According to a statement on Facebook, the actor died Sunday night after a six-year battle with cancer.
“Last night we said farewell to Paul Reubens, an iconic American actor, comedian, writer and producer whose beloved character Pee-wee Herman delighted generations of children and adults with his positivity, whimsy and belief in the importance of kindness,” his team said in the statement.
The statement added that Reubens had “bravely and privately fought cancer for years with his trademark tenacity and wit.”
The post also quoted Reubens apologizing for not going public with his condition.
“Please accept my apology for not going public with what I’ve been facing the last six years,” he said. “I have always felt a huge amount of love and respect from my friends, fans and supporters. I have loved you all so much and enjoyed making art for you.”
Calling the actor “gifted and prolific talent,” the actor’s team said, “He will forever live in the comedy pantheon and in our hearts as a treasured friend and man of remarkable character and generosity of spirit.”
Reubens’ character with his too-tight gray suit, white chunky loafers and red bow tie was best known for the film “Pee-wee’s Big Adventure” and the TV series “Pee-wee’s Playhouse.”
Herman created Pee-wee when he was part of the Los Angeles improv group The Groundlings in the late 1970s. The live “Pee-wee Herman Show” debuted at a Los Angeles theater in 1981 and was a success with both kids during matinees and adults at a midnight show. HBO would air the show as a special.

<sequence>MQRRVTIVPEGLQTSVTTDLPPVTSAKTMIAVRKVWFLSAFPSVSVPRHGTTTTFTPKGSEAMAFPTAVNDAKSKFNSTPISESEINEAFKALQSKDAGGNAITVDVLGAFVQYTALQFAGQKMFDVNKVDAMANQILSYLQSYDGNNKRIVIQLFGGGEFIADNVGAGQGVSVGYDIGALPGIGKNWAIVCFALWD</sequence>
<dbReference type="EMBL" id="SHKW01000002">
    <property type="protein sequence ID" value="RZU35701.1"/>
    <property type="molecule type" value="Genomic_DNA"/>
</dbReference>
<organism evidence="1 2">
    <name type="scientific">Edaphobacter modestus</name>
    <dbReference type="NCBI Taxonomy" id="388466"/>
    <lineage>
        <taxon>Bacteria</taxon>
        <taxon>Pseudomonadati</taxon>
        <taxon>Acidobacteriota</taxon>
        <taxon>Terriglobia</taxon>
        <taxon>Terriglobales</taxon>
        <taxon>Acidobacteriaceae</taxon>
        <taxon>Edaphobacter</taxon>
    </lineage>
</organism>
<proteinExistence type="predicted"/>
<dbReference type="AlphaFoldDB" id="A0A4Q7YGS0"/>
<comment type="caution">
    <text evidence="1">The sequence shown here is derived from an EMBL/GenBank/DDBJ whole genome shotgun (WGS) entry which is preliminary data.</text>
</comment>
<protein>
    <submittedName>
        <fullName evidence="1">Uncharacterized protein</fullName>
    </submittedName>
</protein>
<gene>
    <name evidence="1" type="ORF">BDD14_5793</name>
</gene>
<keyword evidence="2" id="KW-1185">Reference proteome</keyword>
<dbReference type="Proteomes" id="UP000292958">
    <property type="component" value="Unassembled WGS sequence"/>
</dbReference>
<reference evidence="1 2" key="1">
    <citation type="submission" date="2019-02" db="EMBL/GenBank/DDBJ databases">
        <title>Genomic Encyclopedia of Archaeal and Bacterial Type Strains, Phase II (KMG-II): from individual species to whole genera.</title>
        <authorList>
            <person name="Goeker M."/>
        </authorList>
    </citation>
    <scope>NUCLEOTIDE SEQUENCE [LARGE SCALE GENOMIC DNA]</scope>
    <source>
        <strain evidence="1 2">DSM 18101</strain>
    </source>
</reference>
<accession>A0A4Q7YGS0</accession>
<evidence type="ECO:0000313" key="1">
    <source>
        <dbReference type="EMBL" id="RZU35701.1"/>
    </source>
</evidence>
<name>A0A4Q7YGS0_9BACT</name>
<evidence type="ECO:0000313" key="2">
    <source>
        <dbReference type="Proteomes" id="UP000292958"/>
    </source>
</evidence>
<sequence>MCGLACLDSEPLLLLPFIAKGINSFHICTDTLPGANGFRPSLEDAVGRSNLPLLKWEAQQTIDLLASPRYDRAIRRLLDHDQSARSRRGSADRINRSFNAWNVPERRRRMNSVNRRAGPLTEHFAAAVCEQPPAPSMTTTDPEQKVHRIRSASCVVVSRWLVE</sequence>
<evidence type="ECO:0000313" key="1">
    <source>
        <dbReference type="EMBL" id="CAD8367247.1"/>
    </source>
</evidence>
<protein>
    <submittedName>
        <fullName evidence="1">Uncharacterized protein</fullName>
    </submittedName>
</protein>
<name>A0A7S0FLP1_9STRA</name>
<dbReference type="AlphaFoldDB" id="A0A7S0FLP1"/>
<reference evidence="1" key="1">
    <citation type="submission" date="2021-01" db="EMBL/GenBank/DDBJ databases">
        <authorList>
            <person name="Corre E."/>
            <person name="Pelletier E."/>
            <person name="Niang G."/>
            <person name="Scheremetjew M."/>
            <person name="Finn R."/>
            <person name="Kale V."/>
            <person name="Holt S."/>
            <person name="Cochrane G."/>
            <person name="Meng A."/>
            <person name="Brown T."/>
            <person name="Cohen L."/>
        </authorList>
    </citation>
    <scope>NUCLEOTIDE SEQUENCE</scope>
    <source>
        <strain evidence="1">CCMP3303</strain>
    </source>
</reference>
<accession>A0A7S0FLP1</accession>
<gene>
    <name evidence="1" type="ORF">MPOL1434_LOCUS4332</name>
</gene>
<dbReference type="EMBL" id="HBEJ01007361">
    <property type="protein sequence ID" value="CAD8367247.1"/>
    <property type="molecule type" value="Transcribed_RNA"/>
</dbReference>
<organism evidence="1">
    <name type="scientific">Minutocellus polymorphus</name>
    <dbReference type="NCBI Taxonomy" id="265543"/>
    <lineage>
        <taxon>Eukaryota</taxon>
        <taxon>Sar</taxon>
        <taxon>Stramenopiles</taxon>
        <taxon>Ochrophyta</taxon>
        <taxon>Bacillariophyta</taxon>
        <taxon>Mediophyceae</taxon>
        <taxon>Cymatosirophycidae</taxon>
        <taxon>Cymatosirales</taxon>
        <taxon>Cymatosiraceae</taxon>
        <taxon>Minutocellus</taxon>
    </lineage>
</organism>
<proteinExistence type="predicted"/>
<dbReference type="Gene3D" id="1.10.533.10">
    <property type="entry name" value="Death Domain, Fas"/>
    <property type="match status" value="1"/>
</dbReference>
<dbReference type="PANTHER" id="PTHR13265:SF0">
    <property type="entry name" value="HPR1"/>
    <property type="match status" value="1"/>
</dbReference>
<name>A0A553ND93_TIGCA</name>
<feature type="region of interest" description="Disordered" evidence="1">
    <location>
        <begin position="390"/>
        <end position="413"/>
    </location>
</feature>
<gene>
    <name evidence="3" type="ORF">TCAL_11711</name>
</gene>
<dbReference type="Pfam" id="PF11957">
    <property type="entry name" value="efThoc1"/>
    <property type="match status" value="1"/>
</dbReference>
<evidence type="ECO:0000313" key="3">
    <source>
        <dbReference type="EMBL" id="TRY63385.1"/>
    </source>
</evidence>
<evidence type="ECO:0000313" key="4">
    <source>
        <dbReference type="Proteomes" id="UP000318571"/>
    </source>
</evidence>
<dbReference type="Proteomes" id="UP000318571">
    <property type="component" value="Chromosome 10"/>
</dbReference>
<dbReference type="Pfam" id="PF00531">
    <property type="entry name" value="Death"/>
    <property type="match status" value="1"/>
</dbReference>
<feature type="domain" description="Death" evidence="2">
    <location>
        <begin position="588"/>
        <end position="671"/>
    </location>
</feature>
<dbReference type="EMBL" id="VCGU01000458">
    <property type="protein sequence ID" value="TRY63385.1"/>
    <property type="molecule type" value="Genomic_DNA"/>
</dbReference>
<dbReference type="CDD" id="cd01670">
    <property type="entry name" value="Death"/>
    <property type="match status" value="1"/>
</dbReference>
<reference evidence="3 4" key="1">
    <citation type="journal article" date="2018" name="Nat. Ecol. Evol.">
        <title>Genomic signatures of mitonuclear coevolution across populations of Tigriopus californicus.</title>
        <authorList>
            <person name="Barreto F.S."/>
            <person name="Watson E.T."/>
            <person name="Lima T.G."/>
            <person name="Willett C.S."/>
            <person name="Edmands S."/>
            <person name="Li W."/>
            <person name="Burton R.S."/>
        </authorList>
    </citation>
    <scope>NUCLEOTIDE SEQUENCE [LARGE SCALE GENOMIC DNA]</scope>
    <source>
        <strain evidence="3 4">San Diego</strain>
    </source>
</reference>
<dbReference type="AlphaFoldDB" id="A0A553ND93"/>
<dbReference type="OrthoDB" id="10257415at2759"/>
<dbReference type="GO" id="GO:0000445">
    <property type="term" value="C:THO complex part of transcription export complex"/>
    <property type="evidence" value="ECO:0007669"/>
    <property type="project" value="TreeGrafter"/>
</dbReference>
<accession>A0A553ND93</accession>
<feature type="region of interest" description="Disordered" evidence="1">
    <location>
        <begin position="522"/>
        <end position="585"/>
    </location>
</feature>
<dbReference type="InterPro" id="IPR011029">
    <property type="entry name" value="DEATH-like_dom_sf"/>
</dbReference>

Reubens took Pee-wee to the big screen in 1985’s “Pee-wee’s Big Adventure.” The film, in which Pee-wee’s cherished bike is stolen, was said to be loosely based on Vittorio De Sica’s Italian neo-realist classic, “The Bicycle Thief.” The film, directed by Tim Burton and co-written by Phil Hartman of “Saturday Night Live,” sent Pee-wee on a nationwide escapade. The movie was a success, grossing $40 million, and continued to spawn a cult following for its oddball whimsy.
A sequel followed three years later in the less well-received “Big Top Pee-wee,” in which Pee-wee seeks to join a circus. Reubens’ character wouldn’t get another movie starring role until 2016’s Pee-wee’s Big Holiday,” for Netflix. Judd Apatow produced Pee-wee’s big-screen revival.
His television series, “Pee-wee’s Playhouse,” ran for five seasons, earned 22 Emmys and attracted not only children but adults to Saturday morning TV.
The Associated Press contributed to this report.